And on top of that, the whole Hot August Nights event is a drag for me. Don't get me wrong, if you like classic American cars, it'd probably be nirvana for you. But it means something completely different to me. What, you ask? It means thousands upon thousands of big, old, and decidedly not low-emission vehicles tooling around the Truckee Meadows all day and most of the night. The resulting traffic makes it a bitch getting anywhere in the area. And when you combine all that extra smog with August heat, you get conditions that are entirely unsafe for Joy to be in. I hadn't planned on taking her with me anyway for a wide variety of reasons, but I could always use the company. I just wind up sitting in my room playing video games and watching TV a lot, just killing time until showtime came around.

But regardless of the negatives, the good thing about HAN for musicians is that everyone works while it's on. Everyone. I can't really tell you who played along with us in the Nugget's cabaret during the final weekend of HAN, but I will say that they were friends of mine, but they were pretty tired out by the end of the weekend, since they were also playing shows every night elsewhere after they got off the stage at the Nugget. Bands I know were also playing just down the street from the Nugget on a temporary stage set up by my friends at Starsound, serenading the nightly parade of cars through Sparks' Victorian Square. Every casino had live music, even the ones that generally don't have live music any other time of year. And the casinos that served as the official hubs of HAN had additional stages set up in their respective parking lots for local and national acts. Now if only there was something other than that boring Fifties and Sixties music being played. I'm just not much for nostalgia, but that's what HAN is all about - hearkening back to a day when gas was a quarter a gallon rather than three bucks, nobody cared about emissions, and it was all about muscle, tail fins and chrome instead of MPG and LEV.

Oh, bother.

At least I would be able to truly relax when HAN was over, when we moved on to our de facto home base in Carson City. At least, that's what I thought......

Thursday, July 22, 2010

"So Why Do I Do This, Anyway?" or, "A Drummer Under The Influence"

Well, there's the mission statement right there, under the title. But more importantly, why write this blog in the first place? Who or what got you inspired enough to actually write about the inanities of your life and work? Well, I have a few inspiration, and it's actually a pretty diverse group. So here are the people most responsible for inspiring me to actually do something in front of my computer other than play Facebook games and caption pictures of cats:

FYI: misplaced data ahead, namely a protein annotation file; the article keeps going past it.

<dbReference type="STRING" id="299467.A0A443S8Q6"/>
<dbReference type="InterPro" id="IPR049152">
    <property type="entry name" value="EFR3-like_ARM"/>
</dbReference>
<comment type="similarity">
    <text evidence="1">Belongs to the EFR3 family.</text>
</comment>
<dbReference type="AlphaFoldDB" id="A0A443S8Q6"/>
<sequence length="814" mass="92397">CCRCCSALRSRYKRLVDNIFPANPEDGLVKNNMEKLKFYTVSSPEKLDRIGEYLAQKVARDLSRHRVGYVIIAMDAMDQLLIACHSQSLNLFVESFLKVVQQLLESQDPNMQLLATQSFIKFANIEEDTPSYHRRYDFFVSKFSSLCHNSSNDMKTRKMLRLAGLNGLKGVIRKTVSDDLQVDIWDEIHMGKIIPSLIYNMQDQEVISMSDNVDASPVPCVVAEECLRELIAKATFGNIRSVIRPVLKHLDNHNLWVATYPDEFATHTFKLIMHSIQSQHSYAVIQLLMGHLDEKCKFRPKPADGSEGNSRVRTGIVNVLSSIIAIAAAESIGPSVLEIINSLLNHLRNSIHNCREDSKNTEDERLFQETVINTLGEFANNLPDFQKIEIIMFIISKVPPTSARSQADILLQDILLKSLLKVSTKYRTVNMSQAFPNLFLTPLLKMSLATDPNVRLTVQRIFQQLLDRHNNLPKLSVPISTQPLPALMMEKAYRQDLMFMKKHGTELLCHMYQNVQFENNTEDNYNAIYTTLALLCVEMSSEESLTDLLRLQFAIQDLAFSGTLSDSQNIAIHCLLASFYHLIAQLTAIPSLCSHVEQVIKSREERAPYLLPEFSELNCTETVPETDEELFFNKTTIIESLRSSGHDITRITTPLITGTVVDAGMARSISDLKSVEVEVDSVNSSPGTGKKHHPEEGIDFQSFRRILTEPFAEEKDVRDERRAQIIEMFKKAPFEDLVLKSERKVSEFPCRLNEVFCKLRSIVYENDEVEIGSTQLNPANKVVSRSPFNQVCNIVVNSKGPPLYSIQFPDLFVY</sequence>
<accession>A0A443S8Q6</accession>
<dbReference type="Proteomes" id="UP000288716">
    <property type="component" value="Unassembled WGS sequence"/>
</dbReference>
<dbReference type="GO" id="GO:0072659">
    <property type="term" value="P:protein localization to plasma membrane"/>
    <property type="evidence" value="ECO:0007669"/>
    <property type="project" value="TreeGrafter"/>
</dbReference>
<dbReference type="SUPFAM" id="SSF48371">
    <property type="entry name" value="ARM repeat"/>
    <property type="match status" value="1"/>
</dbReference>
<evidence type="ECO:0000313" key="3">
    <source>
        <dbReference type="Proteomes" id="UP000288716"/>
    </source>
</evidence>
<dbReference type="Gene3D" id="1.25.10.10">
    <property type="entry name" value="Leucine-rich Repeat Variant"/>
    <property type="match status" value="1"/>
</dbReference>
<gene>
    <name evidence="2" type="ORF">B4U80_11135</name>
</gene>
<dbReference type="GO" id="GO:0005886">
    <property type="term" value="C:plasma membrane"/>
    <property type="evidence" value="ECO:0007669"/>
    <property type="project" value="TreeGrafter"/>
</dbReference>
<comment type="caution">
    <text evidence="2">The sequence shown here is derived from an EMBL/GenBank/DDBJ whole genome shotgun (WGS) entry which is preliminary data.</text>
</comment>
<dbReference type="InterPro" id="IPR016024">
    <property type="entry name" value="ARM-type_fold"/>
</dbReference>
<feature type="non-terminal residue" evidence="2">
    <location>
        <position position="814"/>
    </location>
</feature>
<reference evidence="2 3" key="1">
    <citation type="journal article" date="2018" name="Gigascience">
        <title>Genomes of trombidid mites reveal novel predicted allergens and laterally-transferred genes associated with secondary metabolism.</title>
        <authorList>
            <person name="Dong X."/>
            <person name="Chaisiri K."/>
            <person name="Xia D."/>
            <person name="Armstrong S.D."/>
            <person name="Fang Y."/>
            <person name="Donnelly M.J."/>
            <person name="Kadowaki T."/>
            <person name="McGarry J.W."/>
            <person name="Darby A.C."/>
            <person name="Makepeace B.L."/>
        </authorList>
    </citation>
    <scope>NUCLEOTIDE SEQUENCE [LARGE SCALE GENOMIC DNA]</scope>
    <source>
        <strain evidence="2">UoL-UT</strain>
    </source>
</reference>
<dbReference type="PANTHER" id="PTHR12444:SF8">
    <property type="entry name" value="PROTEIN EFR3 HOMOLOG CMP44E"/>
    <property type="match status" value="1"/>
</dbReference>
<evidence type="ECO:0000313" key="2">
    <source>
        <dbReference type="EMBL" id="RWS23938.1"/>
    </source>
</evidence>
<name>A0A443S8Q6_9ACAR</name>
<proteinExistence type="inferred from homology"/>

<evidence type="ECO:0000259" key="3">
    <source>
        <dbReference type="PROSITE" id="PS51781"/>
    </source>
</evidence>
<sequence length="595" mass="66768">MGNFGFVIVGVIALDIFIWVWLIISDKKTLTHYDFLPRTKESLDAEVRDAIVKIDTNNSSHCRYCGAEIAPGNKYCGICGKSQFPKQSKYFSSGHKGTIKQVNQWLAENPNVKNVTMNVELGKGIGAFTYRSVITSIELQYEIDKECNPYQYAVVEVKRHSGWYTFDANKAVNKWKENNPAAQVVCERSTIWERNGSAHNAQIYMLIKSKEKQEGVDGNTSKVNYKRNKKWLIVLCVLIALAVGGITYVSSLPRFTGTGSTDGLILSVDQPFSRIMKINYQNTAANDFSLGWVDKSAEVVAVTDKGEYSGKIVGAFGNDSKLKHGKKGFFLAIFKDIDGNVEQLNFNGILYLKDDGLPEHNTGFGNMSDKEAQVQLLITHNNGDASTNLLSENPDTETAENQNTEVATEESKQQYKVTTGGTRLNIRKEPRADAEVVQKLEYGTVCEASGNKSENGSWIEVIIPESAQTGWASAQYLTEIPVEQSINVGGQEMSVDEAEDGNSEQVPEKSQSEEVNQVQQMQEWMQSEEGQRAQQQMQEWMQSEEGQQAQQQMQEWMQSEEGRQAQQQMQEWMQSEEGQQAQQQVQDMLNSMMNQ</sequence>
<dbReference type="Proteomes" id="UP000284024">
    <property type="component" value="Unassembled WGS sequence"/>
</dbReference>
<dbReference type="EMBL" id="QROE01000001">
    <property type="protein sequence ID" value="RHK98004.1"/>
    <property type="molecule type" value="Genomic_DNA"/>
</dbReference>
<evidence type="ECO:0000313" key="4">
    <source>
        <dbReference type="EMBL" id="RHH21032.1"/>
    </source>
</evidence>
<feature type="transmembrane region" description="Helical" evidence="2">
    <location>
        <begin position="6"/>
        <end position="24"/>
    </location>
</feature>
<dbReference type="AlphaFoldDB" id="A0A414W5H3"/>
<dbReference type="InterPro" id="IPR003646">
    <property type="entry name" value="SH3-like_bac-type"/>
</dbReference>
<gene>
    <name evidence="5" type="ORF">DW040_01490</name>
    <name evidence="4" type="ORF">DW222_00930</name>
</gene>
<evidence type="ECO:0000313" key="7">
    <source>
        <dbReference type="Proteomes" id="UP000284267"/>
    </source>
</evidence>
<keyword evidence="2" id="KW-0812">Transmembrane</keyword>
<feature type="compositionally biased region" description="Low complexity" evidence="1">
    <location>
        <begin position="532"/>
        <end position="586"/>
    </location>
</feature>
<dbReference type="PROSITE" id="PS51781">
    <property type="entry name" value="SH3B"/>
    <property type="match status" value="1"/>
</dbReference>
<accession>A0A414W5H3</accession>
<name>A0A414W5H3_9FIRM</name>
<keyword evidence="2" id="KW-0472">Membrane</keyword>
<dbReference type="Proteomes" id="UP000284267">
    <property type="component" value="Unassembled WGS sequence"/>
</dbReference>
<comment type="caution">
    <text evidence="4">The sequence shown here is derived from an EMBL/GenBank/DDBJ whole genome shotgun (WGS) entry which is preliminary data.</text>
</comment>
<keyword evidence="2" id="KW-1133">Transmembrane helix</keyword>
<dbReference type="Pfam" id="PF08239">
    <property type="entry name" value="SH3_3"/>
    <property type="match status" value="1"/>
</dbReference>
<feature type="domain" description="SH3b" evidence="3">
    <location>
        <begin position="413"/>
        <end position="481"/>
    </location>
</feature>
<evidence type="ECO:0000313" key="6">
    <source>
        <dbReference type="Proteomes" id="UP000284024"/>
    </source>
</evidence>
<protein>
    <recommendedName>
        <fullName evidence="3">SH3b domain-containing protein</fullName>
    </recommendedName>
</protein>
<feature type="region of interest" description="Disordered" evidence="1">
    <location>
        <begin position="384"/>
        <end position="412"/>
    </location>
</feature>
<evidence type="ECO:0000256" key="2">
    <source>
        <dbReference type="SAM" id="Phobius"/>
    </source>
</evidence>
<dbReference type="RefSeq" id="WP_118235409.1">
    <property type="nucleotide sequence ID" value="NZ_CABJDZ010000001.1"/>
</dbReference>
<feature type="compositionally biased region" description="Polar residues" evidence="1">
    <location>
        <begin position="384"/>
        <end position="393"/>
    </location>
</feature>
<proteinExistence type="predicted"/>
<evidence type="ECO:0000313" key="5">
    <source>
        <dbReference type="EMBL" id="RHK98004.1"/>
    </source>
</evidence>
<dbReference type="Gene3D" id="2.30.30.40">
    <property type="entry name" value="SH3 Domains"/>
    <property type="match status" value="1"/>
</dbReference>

David Goldstein - Seattle, WA

Goldstein, better known simply as 'Goldy', started his blog Horse's Ass (http://www.horsesass.org/) as an extension of a somewhat less-than-serious jab at the voter-initiative system here in Washington, targeting right-wing activist Tim Eyman with an initiative of his own, the sole purpose of which was to declare Eyman "a horse's ass" to all and sundry - even Eyman's mother. While Goldstein's initiative was shot down by a Secretary of State with no sense of humor whatsoever, it led to the blog which was probably the first one I'd ever read. He takes his shots at people, and takes plenty of shots in return. Goldy's biggest moment so far was when he revealed the utter lack of experience then-FEMA chief Michael Brown had in emergency-management in the wake of Hurricane Katrina. And he continues to annoy righties to this day.

Andrew Sullivan - Washington, DC

I've always been taught to respect both sides of an argument, so long as the people making them are factual in what they say and respectful of others. It drives my old-school liberal parents crazy, but it's part of what makes me who I am. Andrew's blog (andrewsullivan.theatlantic.com) gives hope to me that there's some sanity over on the other side of the argument. Even though many would supposedly think as he does, many on the Right consider him something slightly to the left of Satan hisself. Why, you ask? Well, let's see here - he's not an American (English), he's a Catholic (and deeply critical of the current Pope and his policies), and he's openly gay, HIV-positive, and married. And yes, to another guy.

No wonder Sarah Palin is so scared of him. Which explains why I like the guy, though it's much deeper than that. Having the balls to call out people on (theoretically) his own side for their bullshit takes big brass cojones, and that's something I respect greatly.

Jason Davis - Washington, DC (metro)